When we leave the EU, we may bring in work permits or some other way of controlling immigration from Europe. The home secretary confirmed that this was on the table this weekend.
To do this, however, we will need to overhaul our Border Force. In a new report released this week, I outline the deep problems that face the Border Force in carrying out its current duties, which Brexit will only add to.
The Force is under-equipped and reliant on outdated technology to do a job that is increasingly demanding, as passenger flows rise and the danger of terrorist attacks continues. It simply does not have the tools it needs to do its job, and nobody seems willing to take responsibility for fixing that.
Passport control is the most visible of the Border Force’s roles, and every traveller dreads a slow queue after a long-haul flight. Even in this role, the Force is not performing well.
This summer, May through August, an average of three out of four Heathrow terminals handling international traffic failed their non-EEA queuing targets every month, in some months by as much as 20 percentage points.
When similar strains occurred in 2011, the Border Force relaxed checks on some passengers to cope, a decision made by the Home Office but allegedly taken beyond those instructions by the Force. The emergence of this led to the resignation of Brodie Clark, the Border Force’s head, and at one point threatened the career of then-home secretary Theresa May.
Britain’s smaller airports and ports are surprisingly porous, with correct checking of “high-risk” private flights often not being done. Though the Border Force claims to check 99 per cent of them, a study by the Independent Chief Inspector of Borders and Immigration found that, on two dates studied, 7.5 per cent of high-risk flights were not checked as required, which if reflective of the rest of the year would imply several thousand high-risk flights not being screened properly.
Many of the systems used by the Border Force are out of date. The anti-terror Warnings Index, for example, was set up in the 1990s and was meant to last for seven years, but is still in use. The National Audit Office concluded that the Warnings Index is “unstable and at risk of collapsing” and needs to be replaced, but currently there is no clear strategy about how to do that.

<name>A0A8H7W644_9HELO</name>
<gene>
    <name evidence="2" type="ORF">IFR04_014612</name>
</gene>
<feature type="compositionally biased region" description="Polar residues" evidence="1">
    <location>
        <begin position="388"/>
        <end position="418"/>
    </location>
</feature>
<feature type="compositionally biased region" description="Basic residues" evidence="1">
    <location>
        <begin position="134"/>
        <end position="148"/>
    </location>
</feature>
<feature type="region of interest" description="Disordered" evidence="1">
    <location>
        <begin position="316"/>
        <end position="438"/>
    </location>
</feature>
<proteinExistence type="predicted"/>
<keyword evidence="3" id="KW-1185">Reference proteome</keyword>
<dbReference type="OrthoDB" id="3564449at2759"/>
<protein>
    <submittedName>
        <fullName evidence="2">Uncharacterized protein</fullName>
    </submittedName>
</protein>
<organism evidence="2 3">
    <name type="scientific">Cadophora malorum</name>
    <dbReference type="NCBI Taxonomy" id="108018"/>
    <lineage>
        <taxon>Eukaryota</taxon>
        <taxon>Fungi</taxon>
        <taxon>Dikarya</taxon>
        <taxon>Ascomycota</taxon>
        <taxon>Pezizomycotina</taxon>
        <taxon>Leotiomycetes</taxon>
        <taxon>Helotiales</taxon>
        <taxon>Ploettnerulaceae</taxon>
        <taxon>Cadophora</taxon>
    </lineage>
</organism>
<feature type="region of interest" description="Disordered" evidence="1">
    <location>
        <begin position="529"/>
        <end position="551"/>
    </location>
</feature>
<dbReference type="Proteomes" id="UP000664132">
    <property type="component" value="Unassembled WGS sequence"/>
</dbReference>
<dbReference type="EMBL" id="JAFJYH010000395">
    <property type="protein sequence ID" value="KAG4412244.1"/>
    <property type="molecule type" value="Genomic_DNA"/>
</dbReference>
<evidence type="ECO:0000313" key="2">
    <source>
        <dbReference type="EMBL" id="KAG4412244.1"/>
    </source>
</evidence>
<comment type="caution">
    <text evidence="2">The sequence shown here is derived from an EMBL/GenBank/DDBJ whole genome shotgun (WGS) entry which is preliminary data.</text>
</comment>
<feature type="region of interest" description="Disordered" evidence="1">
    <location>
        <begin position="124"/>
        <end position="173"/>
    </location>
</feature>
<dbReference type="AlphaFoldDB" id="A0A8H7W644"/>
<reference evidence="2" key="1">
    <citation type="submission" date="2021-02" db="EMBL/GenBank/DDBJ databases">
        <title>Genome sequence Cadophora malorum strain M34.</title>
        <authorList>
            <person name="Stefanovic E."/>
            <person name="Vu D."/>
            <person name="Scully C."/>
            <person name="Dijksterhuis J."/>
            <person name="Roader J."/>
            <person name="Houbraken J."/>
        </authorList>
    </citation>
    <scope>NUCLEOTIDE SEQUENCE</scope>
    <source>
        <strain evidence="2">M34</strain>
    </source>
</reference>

There is no way to automatically record entry and exit, so no way to enforce immigration rules and, for example, spot visa over stayers who do not leave when they’re supposed to.
Nearly everybody agrees that a technological solution is needed. Indeed, the Home Office has tried to implement one – the e-Borders system, whose e-Gates will be familiar to most travellers. This project was never successfully completed and ended in failure, with the government ordered to compensate the firm involved.
Details of this episode are scarce but the government appears to have tried to build a system from the ground up, which given the experience of other grand government IT projects was perhaps never a good idea. It is rather like the government trying to design its own iPad for civil servants, rather than just buying one off the shelf.
We need a modern, integrated system based on biometric technology that allows for fast, accurate and easy identification of travellers as they enter and exit the country. We don’t need to build this ourselves – the government would be better off buying the technology from the private sector.
The Border Force has been failed by Whitehall, and cannot do its job properly. Someone needs to grasp the nettle and take responsibility for giving it the tools it needs.